Jaco Visser and Renee Bonorchis

First Strut, which may become the first South African company to default on a bond, had misled Global Credit Ratings, which assessed the engineering and manufacturing company’s debt, the ratings company said last week.

First Strut “wasn’t completely honest with us”, Global Credit’s head of corporate ratings, Eyal Shevel, said. “We rely heavily on audited accounts. We rely on auditors doing their jobs.”

First Strut is being wound down after attempts to salvage the company failed.

Lenders had refused more funding and bondholders had won a court order to gain control of assets for security, Leslie Matuson and John Louw, appointed to try and rescue the business, said in court papers filed on July 16.

Global Credit gave First Strut’s R925 million of secured three-year bonds an investment-grade BBB rating, higher than the company’s non-investment level.

Mark Shelley, who is listed as First Strut’s auditor in court documents filed by Matuson and Louw, could not be reached for comment. Three calls to Indigo Chartered Accountants, where Shelley works according to the Independent Regulatory Board for Auditors, were not answered. There was no response to an e-mailed request for comment sent to the account supplied by the regulator for Shelley. Calls to phone numbers provided on First Strut’s website were not answered and e-mails did not receive responses.

First Strut had been given clean audit reports with no qualifications, Shevel said.

First Strut’s liquidation came after the murder of chairman Jeff Wiggill in June in Soweto. Wiggill’s shooting might have been a contract killing, the Star newspaper reported last month, citing the bail application of a man arrested for his death.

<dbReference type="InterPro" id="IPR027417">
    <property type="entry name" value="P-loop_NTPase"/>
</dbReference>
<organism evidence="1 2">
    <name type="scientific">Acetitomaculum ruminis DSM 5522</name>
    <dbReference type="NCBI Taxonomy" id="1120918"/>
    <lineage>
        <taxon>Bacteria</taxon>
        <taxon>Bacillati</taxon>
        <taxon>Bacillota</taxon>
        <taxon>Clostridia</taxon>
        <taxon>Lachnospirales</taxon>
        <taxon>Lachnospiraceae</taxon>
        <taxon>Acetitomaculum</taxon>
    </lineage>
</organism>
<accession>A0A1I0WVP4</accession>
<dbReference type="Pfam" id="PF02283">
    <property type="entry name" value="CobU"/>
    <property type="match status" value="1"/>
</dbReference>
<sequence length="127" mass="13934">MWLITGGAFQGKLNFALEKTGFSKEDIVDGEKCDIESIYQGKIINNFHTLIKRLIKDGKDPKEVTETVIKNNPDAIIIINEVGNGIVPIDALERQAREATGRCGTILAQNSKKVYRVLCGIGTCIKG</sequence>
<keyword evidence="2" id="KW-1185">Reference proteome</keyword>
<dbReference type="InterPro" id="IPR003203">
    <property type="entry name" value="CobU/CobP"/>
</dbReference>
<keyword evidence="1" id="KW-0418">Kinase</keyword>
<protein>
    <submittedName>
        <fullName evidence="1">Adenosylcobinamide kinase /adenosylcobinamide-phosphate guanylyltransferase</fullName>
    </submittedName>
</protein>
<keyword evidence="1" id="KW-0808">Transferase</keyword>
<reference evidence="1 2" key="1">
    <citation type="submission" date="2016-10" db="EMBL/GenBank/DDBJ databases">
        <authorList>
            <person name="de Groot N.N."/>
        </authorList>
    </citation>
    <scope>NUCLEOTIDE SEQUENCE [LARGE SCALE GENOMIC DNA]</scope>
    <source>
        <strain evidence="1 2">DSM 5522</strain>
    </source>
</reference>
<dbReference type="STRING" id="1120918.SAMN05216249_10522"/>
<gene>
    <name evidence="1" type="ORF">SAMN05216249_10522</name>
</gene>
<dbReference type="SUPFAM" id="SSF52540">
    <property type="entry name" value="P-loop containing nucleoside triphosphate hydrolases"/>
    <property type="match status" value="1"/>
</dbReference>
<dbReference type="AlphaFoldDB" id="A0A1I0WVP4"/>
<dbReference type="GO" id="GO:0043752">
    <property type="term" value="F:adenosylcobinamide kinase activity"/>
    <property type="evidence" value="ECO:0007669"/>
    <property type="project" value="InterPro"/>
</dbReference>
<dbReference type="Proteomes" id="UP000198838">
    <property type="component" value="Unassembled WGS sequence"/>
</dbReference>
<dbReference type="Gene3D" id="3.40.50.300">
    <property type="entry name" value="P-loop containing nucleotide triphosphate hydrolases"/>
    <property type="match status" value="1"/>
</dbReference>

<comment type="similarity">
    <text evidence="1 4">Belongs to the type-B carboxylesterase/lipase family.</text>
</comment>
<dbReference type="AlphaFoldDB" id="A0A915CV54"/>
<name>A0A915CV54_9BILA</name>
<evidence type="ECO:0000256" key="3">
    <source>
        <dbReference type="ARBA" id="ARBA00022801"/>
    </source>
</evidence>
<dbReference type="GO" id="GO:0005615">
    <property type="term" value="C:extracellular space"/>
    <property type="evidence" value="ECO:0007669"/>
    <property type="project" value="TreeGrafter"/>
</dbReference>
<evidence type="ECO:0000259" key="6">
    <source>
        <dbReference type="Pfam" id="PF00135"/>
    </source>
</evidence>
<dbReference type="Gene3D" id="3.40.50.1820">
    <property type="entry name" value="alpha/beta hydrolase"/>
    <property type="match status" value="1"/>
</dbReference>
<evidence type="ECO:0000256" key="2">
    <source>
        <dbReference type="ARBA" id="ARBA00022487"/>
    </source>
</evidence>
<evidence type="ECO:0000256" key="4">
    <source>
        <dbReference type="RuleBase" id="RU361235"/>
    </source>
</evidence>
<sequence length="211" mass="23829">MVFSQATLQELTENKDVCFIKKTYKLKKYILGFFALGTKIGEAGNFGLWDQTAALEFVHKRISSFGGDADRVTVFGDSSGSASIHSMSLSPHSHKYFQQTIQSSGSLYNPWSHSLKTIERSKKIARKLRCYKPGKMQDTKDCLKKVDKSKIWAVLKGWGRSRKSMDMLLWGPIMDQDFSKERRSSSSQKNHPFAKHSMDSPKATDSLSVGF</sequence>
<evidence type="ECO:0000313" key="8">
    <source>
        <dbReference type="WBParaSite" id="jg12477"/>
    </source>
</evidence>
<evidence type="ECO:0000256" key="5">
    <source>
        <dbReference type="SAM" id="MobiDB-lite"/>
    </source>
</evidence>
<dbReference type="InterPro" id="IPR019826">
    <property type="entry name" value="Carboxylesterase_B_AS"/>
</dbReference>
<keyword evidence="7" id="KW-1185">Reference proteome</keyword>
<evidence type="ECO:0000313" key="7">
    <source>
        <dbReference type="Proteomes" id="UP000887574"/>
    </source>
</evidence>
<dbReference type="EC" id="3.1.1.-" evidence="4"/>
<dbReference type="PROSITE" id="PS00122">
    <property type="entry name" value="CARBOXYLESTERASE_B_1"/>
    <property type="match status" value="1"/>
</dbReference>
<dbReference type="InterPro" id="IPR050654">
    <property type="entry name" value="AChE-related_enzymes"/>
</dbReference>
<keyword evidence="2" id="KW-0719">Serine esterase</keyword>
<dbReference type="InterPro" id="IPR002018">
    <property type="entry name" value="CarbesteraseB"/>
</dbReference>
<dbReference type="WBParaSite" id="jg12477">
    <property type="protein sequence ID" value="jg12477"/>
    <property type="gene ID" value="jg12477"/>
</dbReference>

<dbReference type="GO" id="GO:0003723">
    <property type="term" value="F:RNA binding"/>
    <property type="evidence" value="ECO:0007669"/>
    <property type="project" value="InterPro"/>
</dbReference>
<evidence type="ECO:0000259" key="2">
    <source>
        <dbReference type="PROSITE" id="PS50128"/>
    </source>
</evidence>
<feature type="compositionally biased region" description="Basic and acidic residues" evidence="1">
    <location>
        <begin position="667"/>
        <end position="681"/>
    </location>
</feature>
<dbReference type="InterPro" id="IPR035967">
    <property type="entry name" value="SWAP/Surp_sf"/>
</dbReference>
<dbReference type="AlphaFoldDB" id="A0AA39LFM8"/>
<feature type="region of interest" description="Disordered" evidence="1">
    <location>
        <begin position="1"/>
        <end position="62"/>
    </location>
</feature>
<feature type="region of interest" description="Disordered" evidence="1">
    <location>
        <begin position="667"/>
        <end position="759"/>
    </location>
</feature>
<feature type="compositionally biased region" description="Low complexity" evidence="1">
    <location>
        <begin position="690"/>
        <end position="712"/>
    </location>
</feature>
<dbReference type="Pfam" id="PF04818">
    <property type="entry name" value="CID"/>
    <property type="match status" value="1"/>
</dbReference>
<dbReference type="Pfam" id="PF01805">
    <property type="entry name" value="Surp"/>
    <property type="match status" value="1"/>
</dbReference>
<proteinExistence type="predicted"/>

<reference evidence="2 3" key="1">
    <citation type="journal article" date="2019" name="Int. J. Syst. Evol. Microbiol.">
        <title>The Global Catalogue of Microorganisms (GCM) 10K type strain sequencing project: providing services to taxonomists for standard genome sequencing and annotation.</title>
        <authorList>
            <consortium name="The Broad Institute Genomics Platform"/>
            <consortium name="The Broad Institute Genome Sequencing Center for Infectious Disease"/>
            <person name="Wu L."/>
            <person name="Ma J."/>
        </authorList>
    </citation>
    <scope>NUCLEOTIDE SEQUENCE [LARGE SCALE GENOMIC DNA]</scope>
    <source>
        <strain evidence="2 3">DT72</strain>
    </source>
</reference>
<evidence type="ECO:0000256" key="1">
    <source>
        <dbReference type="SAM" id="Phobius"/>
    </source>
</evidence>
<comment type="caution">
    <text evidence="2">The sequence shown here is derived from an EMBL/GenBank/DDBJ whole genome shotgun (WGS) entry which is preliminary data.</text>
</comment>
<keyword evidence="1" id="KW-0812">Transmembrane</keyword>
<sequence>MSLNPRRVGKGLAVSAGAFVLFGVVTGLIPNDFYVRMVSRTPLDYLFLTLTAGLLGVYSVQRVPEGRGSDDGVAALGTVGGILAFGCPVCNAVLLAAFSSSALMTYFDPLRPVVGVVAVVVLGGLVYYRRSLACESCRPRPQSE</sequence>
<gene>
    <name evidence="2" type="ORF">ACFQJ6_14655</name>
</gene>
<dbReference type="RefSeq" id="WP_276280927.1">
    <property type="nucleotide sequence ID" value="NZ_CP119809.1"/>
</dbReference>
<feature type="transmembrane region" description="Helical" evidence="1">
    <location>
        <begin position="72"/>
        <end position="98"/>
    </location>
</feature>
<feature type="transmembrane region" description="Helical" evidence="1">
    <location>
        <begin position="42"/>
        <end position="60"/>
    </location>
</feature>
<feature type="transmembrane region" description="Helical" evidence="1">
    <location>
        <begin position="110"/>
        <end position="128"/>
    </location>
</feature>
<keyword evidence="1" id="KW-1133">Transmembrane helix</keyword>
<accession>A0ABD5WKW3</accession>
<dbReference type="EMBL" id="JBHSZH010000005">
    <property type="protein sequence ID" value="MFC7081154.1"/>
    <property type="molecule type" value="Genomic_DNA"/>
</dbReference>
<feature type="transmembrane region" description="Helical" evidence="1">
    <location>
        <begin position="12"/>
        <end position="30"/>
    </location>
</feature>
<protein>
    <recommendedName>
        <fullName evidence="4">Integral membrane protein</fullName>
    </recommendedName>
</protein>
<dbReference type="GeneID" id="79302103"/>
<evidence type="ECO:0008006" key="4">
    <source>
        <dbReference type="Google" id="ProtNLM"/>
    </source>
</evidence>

The company, which was founded more than 20 years ago, had 18 units supplying industries ranging from rail to mining and employed about 5 000 people, according to its website.

Wiggill picked up an employee on the night of the murder and then drove to Soweto where he was found shot dead the next morning, the Mail & Guardian reported on Friday, citing surveillance cameras and evidence taken from his car.

Investors, including Investec Asset Management and Sanlam, bought First Strut’s notes through a specially-created company, Bacarac Trading 142, according to court documents. The debt was secured through a general notarial bond over First Strut’s movable assets, such as plant equipment and the debtors’ book, Shevel said. Bacarac enforced the notarial bond on July 12, according to court papers.

Banks and investment funds may lose at least R1.5 billion, according to Bloomberg’s calculations. Many lenders, including Standard Bank, have refused to disclose how much they lent to the company.

Cosira South Africa, a subsidiary that First Strut bought for R425m last year and which worked on Eskom’s Medupi and Kusile power plants, applied to be placed under business rescue proceedings a week before Wiggill’s death, according to an affidavit by First Strut chief executive Andris Bertulis.

Wiggill was the main contact between the ratings company and First Strut, Shevel said. Global Credit did not get responses for requests for information from First Strut after Cosira was placed into liquidation, he said.

“I don’t know how they turned from a seemingly okay company to this,” Shevel said.

Zeenath Kajee of Westrust, who was appointed as provisional liquidator of First Strut, has declined to comment. – Bloomberg